A great big hell no to Covid restrictions

By early August, data gathered from national wastewater testing suggested a new surge of Covid infections was upon us. That metric was reinforced by rising test positivity rates and a modest but observable increase in the number of Covid-related hospitalizations. In combination with the emergence of what epidemiologists are calling a “highly mutated” variant of the virus, New York State has reassumed a posture of “high alert,” with more states likely to follow suit.

With conspicuous alacrity, Covid’s reemergence was swiftly accompanied by the return of “the experts,” for whom humility in the face of unknowable circumstances is anathema and no precaution is too burdensome.

“I think, and I think everybody concurs, that this is very likely to be a neutralization antibody escape mutant, which means that will be harder for our bodies to protect us from infection with this variant,” computational biologist Bette Korber told CNN. For these experts, the logical — indeed, unavoidable — corollary to this assessment is that the sooner Americans restore mid-pandemic mitigation measures, the better.

“You should be wearing masks in crowded areas, especially during a surge,” University of Texas epidemiologist Katelyn Jetelina told PBS Newshour this month. Yes, even at home, “if you want to reduce household transmission,” she advised. “It may be time to break out the masks against Covid,” CBS News wearily reported. If masking remains a voluntary exercise, however, it will be a fruitless effort. We should all be masked when “around people,” Los Angeles Times “utility journalism” editor Jessica Roy advised, because “they’re more effective when everyone wears one.”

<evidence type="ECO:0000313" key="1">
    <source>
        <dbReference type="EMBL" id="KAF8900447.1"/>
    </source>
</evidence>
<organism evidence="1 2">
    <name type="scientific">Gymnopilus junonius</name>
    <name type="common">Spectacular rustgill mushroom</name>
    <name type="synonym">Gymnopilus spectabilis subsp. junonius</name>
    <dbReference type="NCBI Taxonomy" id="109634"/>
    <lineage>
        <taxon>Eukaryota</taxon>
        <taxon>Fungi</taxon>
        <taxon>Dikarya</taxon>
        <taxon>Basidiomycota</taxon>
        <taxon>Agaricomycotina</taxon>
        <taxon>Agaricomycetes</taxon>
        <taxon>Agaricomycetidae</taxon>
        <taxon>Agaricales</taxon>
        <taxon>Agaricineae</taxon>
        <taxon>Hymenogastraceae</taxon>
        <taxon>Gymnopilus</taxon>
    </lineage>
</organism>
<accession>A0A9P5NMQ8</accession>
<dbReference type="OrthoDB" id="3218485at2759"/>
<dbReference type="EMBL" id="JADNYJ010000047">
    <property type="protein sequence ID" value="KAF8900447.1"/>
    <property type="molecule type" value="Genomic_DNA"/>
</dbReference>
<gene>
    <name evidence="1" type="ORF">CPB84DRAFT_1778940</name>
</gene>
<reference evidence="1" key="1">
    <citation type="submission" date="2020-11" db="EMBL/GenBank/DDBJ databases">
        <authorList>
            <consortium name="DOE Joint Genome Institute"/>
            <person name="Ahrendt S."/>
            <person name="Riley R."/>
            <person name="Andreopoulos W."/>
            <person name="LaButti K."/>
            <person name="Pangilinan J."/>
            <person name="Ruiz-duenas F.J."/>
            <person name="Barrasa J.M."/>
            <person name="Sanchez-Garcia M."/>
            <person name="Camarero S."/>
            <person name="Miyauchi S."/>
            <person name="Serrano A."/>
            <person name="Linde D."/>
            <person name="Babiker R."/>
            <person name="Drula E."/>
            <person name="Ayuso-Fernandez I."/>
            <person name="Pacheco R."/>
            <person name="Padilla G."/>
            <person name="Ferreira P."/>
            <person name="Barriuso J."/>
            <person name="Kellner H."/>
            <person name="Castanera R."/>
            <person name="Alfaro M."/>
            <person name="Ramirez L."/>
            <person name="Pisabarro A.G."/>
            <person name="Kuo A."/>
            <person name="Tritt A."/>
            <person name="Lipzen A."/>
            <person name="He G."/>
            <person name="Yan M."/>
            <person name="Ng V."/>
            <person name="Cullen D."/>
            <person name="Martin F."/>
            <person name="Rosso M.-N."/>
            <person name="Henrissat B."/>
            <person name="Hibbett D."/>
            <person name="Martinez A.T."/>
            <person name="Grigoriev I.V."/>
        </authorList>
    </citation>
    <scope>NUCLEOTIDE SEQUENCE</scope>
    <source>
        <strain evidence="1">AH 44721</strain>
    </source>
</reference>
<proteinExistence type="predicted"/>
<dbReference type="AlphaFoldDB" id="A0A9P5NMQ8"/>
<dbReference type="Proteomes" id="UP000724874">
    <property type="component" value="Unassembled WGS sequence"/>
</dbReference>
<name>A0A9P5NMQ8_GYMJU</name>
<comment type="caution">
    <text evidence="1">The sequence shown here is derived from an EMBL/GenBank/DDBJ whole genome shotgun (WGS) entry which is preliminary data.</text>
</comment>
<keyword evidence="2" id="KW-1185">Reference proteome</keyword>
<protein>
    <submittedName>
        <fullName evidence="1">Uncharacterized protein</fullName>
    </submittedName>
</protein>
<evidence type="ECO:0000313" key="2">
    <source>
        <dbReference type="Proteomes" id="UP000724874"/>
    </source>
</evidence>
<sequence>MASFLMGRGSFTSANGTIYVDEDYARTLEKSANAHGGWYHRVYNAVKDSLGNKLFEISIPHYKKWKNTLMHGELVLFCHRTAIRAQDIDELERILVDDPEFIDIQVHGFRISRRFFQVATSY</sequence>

The national public-health apparatus’s admonitions have not fallen on deaf ears — at least, when it comes to the Americans who still hang on the words of the public-health apparatus. Atlanta-based Morris Brown College has preemptively reimplemented some of the pandemic’s more onerous restrictions: mandatory masking indoors and out, save for staff who are “in their offices while alone,” social-distancing protocols, and an enforced proscription on social events. Some hospitals, including those associated with New York’s Syracuse University, have reimplemented masking provisions to preserve capacity. The Hollywood studio Lionsgate briefly reinstituted an involuntary masking and screening policy for its employees before retracting it amid national scrutiny, insisting that it was only following the direction of the L.A. County Department of Health.

The general cultural sympathies that are likely to dominate these environments — a Hollywood studio, a handful of teaching hospitals, and a liberal-arts college — provide some unmistakable clues about the sort of psychological disposition that appeals to draconian non-pharmaceutical interventions as a first resort. If any further clues were needed, the New York Times provided some in a dispatch graced with the following headline: “Covid closed the nation’s schools. Clean air can keep them open.”